Melissa’s Missteak has established itself as Banff’s “Best Steakhouse and Family Restaurant” after some 30 years of strong business. With great food, reasonable prices and a welcoming atmosphere, it’s easy to see why. There’s a children’s menu with delicious favourites like chicken fingers, burgers, mini pizzas and grilled cheese. For adults, they serve deep dish pizzas made from scratch and a range of steaks, from sirloin to filet mignon. If you really want to splash out, Atlantic lobster is also on the menu.

The Old Spaghetti Factory is perfect if you’re looking for a well-priced, casual dining experience or if you have kids in tow. This restaurant serves a range of pasta dishes, seafood and grills for around $10-$15, which is fantastic value as all meals include free sourdough bread, soup/salad, spumoni ice cream and tea/coffee (or juice, milk or ‘pop’ for the kids).

Couples in search of a romantic fine dining experience should consider the Evergreen Restaurant, which serves contemporary Canadian cuisine with fine wines in a cosy, refined atmosphere. Another fine choice is the 1888 Chop House, set within the Fairmont Banff Springs Hotel. The restaurant plates up prime cuts of Alberta beef, sustainably sourced wild game, Ocean Wise seafood and farm-fresh produce.

Decorated with antique ski gear, Bruno’s Cafe & Grill is known for its all-day breakfasts and hearty burgers. Featuring live music on Wednesday and Thursday nights and open until midnight, this is a great place to fuel-up before hitting the town.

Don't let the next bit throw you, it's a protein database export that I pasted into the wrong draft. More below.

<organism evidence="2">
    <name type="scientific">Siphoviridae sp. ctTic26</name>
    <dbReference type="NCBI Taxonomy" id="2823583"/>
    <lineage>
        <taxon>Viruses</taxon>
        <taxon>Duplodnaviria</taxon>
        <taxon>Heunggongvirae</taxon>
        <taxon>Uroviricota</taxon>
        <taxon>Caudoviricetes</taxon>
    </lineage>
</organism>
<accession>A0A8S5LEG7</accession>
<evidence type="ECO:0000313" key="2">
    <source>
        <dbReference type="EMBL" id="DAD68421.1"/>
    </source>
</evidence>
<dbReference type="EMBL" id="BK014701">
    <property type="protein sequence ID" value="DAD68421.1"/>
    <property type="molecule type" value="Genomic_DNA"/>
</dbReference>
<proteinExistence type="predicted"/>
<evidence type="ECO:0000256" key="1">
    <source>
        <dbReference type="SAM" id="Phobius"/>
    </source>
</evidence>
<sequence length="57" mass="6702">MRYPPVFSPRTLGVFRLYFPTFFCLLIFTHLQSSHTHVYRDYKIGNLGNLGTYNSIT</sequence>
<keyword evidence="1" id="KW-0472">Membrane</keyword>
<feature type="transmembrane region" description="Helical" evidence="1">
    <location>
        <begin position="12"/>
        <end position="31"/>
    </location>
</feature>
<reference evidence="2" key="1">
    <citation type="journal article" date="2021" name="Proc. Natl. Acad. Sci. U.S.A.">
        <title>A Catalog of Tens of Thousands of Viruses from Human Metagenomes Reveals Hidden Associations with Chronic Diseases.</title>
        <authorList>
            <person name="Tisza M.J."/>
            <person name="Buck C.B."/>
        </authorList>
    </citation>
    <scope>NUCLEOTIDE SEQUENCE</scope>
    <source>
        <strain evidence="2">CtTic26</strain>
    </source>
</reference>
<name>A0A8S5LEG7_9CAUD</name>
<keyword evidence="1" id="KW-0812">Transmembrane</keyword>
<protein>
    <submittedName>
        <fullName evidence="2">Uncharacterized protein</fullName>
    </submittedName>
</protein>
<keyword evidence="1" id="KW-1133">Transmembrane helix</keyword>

Another great choice for a group of mates is the Elk and Oarsman, with nachos, potato skins and other yummy food combined with a great beer and whisky menu.

Below, you’ll find a just few top restaurants in Banff for families, couples and groups of friends, as voted by our ski experts.

Good for Couples

1888 Chop House

405 Spray Avenue


+1 403 762 6860

Good for Couples

Evergreen Restaurant

459 Banff Ave


01 403 762 3307

Good for Family

Chinook Family Restaurant

222 Lynx St


+1 403 760 3255

Good for Family

Melissa’s Missteak

218 Lynx Street


+1 403 762 5511

Good for Friends

Bruno’s Cafe & Grill

304 Caribou Street


+1 403 762 8115

Good for Friends

Elk and Oarsman

119 Banff Avenue


+1 403 762 4616

Good for Friends

The Eddie Burger and Bar

137 Banff Ave


+1 403 762 2230


Even if you took skiing out of the equation, Banff is an adventure playground like no other.

First of all, the surrounding National Park is World Heritage Listed and an absolute marvel to explore. A top pick for the itinerary is a snowshoe hike through Johnston Canyon, which is 30 minutes away from town between Banff and Lake Louise. The walk alone is beautiful, flanked by tree lines and frozen ponds, but the final destination is spectacular: a massive, icy-blue frozen waterfall. Of course, there’s plenty more terrain to explore around the sprawling National Park, and snowshoe tours are offered by a range of companies for all ability levels.

Visitors to Banff can also try the quaint Canadian pastime of curling at the local Recreation Centre, as well as ice skating – a winter holiday staple. Other activities include dog sledding, snowmobiling and ice climbing, and Banff is also home to a few art galleries and museums.